Norfolk Massachusetts, 1890
Norfolk is a farming town, with some manufactures, lying in the midst of the southwestern section of Norfolk County, about 23 miles southwest of Boston, on the New York and New England Railroad. The stations are Highland Lake, Norfolk (centre) and City Mills. The last two are post-offices. The other villages are Pondville in the southeast, and Stony Brook in the south part of the town. Norfolk is bounded on the north by Medway, Millis and Medfield, on the east by Walpole and Foxborough, on the south by Wrentham, and west by Franklin. The assessed area is 9,056 acres. There are 3,772 acres of woodland.
The surface of the land is uneven, somewhat rocky, and in the northeast and southeast, hilly. Stop Brook runs northerly along the eastern border, affording power at Highland Lake ("Campbell's Station" formerly); and Mill River, flowing in the same direction in the western part, drives the machinery at City Mills. Popolatic Pond, of 74 acres, in the northwest section of the town, and several smaller bodies of water near the centre and at the south and southeast, diversify the quiet scenery.
The crops which were proportionately large were cranberries, apples and strawberries. The value of the aggregate product of the 94 farms, in 1885, was $85,726. Forty-nine persons were employed in the woollen mill, 18 in the paper mill, and 30 persons were engaged in making straw goods. Other manufactured products were lumber (1 mill), metallic goods, mixed textiles, and boots and shoes. The value of the manufactures was $295,592. The population was 825 and the legal voters numbered 178. The valuation in 1888 was $467,318, with a tax-rate of $11.50 on $1,000. There were then 183 taxed dwelling-houses.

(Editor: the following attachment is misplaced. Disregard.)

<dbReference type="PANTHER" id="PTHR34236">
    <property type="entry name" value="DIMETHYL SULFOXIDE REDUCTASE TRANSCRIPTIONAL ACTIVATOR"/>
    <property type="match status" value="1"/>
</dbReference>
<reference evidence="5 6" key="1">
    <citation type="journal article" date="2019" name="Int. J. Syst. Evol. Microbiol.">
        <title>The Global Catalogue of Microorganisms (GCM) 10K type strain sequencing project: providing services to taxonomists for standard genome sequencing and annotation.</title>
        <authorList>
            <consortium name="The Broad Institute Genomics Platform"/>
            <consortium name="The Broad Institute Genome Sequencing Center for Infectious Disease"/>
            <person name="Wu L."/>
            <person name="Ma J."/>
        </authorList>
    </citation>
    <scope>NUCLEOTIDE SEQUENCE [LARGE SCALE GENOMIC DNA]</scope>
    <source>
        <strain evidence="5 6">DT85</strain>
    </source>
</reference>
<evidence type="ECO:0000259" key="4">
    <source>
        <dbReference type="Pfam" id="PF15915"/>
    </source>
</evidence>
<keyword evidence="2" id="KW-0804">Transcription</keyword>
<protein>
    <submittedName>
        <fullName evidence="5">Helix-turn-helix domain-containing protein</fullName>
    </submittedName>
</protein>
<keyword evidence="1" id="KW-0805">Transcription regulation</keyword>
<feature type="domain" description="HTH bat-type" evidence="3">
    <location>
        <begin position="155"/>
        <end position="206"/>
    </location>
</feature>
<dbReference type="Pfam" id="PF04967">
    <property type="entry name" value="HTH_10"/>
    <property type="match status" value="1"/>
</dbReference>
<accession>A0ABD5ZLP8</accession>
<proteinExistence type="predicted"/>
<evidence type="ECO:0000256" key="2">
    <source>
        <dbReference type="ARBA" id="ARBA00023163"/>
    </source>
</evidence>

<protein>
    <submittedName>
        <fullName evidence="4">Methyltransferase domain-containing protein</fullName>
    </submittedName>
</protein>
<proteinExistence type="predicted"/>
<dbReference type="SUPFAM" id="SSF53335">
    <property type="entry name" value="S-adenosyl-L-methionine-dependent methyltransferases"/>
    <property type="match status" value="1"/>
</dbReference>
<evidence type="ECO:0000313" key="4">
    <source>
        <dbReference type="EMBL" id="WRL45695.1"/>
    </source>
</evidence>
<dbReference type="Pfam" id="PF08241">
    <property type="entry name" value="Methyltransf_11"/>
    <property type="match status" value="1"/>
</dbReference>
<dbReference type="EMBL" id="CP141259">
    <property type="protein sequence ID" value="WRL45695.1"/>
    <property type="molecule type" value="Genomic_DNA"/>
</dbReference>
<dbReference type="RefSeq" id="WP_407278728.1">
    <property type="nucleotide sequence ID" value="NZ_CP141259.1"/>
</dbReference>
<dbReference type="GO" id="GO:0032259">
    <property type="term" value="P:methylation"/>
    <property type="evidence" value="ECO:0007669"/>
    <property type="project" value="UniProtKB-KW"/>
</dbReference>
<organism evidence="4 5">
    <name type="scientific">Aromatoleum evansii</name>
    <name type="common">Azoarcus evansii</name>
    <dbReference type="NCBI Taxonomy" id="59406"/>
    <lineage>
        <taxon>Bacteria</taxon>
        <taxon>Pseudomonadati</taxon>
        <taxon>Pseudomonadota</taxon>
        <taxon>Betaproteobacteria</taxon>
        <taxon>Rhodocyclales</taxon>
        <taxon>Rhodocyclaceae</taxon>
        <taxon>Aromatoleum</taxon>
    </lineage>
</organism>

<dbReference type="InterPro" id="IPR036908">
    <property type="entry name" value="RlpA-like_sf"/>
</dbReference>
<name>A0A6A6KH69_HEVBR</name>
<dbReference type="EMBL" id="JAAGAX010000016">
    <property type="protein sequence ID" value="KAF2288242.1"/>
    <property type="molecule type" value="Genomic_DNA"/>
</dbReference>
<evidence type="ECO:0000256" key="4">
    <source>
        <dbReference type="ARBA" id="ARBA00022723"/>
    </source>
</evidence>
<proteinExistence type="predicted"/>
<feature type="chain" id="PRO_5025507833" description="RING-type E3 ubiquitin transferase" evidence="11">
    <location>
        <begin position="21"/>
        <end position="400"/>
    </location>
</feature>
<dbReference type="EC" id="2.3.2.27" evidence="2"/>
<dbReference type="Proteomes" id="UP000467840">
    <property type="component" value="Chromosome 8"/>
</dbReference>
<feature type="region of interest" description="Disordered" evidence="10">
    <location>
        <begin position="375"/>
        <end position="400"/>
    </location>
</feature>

The town has six public-school buildings; and the Norfolk Public Library in 1888 had 250 volumes. The " Enterprise '' is the weekly newspaper of the town. There are two churches, the Baptist and the Congregationalist.
This locality: was for a long period known as North Wrentham. The present town was formed from parts of Wrentham, Franklin, Medway and Walpole, and incorporated February 23, 1870. The boundary line with Wrentham was revised in 1871.
Dr.: John Edwards Holbrook, a distinguished naturalist, and author of "American Herpetology" and other important works, was a resident of this town at the time of his death, September 8, 1871.
pp. 505-506 in Nason and Varney's Massachusetts Gazetteer, 1890